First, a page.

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ANALIZE
2ND SYMPHONY
LUDWIG VAN BEETHOVEN

Rubén Castillo del Pozo
About the author and the symphony
This piece is a Symphony (usually, more or less till Schubert and his not finished 8th symphony, it is an orquestal structure composed for four movements, each one of these movements are different between them in structure and tempo)
The composition was carried out between 1801-1802 andit has an average duration of 33 minutes
The composition description and in relation with other Beethoven´s works

The Second Beethoven symphony is, in broad outlines, a relaxed work if we compare it with another Beethoven´s works (like the 5th symphony or the temperamental 3rd one)
The composer, Beethoven, wrote this symphony in a period of his life when the “specialist” said him that hisdeafness would not be reversible. As a result of that and following the otologist doctor´s precriptions he went for a while to a rural retreat on Heilgenstadt very close to Danube river

came to term in 1802 from sketches organized the previous year. Likelier than not, it reflects several happy months in the rural retreat of Heiligenstadt, on the recommendation of an otologist. From one window inhis isolated cottage he could see eastward to the Danube, and beyond. Outside, he roamed the fields and surrounding woods freely, yet his mood was "morose" according to Ferdinand Ries, the devoted pupil who visited him there.

Beethoven introduced the new symphony at Vienna on April 5, 1803, at a mammoth Akademie in the Theater an der Wien, along with the Third Piano Concerto (completed in1800), a new oratorio, Christ on the Mount of Olives, and a repeat performance of the First Symphony from 1800. In the third movement of No. 2, the word scherzo appeared symphonically for the first time, although it retained a song and trio form, and was built on the sudden juxtapositions of loud and soft, with changes in their patterns just when he'd seemed to settle on one. The scoring, however,continued to employ traditional pairs of winds and brass, timpani, and strings.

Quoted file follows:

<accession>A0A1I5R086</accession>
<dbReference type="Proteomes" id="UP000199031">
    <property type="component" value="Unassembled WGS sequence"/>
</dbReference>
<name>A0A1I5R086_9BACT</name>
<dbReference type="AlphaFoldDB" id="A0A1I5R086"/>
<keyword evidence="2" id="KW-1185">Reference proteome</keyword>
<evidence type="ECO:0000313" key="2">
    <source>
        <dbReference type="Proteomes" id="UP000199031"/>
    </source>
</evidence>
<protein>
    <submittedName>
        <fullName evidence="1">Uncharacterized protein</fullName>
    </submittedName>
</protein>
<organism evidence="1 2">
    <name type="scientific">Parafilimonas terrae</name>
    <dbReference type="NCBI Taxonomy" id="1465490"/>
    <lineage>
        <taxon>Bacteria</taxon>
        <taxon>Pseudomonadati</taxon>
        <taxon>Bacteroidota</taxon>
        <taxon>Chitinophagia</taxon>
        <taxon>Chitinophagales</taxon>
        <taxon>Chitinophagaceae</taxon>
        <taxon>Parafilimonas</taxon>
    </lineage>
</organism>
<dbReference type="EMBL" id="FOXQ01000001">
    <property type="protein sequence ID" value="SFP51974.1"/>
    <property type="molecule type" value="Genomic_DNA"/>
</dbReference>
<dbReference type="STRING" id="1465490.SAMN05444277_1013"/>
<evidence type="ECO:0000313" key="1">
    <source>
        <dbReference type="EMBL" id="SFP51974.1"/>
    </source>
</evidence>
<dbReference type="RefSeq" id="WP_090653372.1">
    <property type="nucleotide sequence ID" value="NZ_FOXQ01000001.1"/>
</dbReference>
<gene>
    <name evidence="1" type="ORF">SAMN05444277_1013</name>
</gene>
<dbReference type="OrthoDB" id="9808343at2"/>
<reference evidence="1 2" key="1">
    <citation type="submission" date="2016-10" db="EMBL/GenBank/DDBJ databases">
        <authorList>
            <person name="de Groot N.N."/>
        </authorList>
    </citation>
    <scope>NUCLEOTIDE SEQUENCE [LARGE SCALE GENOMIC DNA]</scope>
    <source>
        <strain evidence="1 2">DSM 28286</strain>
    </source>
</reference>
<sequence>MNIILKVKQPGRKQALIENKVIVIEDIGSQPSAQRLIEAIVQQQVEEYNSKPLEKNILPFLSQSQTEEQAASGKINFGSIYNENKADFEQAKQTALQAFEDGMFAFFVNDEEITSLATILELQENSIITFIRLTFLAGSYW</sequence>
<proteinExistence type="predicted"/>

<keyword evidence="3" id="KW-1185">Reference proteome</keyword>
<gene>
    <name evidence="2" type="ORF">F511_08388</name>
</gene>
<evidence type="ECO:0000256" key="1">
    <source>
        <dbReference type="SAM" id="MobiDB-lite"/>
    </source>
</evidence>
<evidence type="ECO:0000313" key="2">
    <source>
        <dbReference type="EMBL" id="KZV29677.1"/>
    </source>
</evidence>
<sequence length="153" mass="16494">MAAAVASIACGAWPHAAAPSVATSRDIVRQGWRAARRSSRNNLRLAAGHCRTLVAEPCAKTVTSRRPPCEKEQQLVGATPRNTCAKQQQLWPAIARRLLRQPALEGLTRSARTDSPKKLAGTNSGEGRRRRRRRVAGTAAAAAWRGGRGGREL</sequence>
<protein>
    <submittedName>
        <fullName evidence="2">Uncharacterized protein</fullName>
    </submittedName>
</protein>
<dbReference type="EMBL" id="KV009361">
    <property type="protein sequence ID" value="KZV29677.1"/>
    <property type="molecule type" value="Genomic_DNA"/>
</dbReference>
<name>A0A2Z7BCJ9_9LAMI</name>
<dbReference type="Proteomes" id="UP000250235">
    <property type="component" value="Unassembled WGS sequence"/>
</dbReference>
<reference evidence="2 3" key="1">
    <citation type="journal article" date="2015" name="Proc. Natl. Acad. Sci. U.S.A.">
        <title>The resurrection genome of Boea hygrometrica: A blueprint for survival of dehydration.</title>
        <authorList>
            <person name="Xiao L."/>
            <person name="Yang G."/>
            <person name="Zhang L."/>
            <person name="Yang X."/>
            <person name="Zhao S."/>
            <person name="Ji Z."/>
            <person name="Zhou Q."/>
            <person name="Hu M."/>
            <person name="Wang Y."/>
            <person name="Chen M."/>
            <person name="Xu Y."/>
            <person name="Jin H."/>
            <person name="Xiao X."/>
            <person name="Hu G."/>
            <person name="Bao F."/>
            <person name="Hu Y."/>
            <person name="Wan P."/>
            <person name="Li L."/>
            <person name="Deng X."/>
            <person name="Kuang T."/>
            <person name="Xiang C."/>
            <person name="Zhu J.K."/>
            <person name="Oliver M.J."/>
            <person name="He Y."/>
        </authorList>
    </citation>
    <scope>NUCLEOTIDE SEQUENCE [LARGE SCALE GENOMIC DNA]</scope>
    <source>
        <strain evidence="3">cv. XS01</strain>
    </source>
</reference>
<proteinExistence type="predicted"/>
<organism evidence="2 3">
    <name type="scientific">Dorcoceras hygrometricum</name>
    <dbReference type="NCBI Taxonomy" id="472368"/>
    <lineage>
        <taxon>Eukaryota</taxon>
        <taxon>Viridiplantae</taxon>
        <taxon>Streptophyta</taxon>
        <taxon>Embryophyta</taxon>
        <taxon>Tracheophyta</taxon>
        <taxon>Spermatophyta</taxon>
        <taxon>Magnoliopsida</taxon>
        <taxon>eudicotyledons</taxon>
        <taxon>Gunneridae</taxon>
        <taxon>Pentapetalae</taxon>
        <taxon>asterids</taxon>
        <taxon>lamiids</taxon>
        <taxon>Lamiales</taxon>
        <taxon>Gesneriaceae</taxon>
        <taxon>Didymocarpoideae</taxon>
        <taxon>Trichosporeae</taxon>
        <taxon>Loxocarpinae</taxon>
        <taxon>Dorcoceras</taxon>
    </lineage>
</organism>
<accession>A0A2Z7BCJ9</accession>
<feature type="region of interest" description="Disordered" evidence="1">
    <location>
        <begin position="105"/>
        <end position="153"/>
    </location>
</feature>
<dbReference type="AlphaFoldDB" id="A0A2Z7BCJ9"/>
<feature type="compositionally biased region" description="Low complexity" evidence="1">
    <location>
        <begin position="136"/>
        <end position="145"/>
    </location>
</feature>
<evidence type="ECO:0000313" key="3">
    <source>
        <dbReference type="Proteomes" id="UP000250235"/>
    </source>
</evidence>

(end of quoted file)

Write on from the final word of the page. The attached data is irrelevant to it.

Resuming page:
An Adagio molto introduction anticipates the soft-loud contrasts that explode like Chinese firecrackers two movements later, although the sound and shape of it recall Haydn. The exposition begins in measure 35, with a main subject of Mozartian levitation, but thereafter Beethoven asserts his own less courtly and moreconfrontational personality.

As in the First Symphony, he wrote the first, second, and fourth movements in sonata form. The longest of them is this A major Larghetto in triple meter, if all the repeats are observed. Finding an accommodating tempo can pose problems: largo, after all, means "broad," the slowest tempo in music. Larghetto is a diminutive form -- i.e., not as slow -- but how slow(or not slow) remains the conductor's call.

After Beethoven's surprises in (as well as of) the scherzo, he chortles throughout a finale marked Allegro molto, mostly at his own syncopated jokes. They begin in the first measure and don't let up till the double-bar. Many of his contemporaries were shocked, and several reviled him in print. One Viennese critic, after a repeat performance in 1804,called Symphony No. 2 "a crass monster, a hideously writhing, wounded dragon that refuses to die and, though bleeding in the finale, furiously thrashes about with its stiffened tail." One should always keep posterity in mind whenever a spiky new piece tempts us to dismiss it without a trial (whereas easy-listening pieces tend to spoil as quickly as unrefrigerated seafood, and most should).

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Portrait of Beethoven in 1803, a year after the premiere of his Second Symphony.
Ludwig van Beethoven's Symphony No. 2 in D major (Op. 36) was written between 1801 and 1802 and is dedicated to Prince Lichnowsky.
Contents[hide] * 1 Background * 2 Instrumentation * 3 Form * 3.1 First movement * 3.2 Second...
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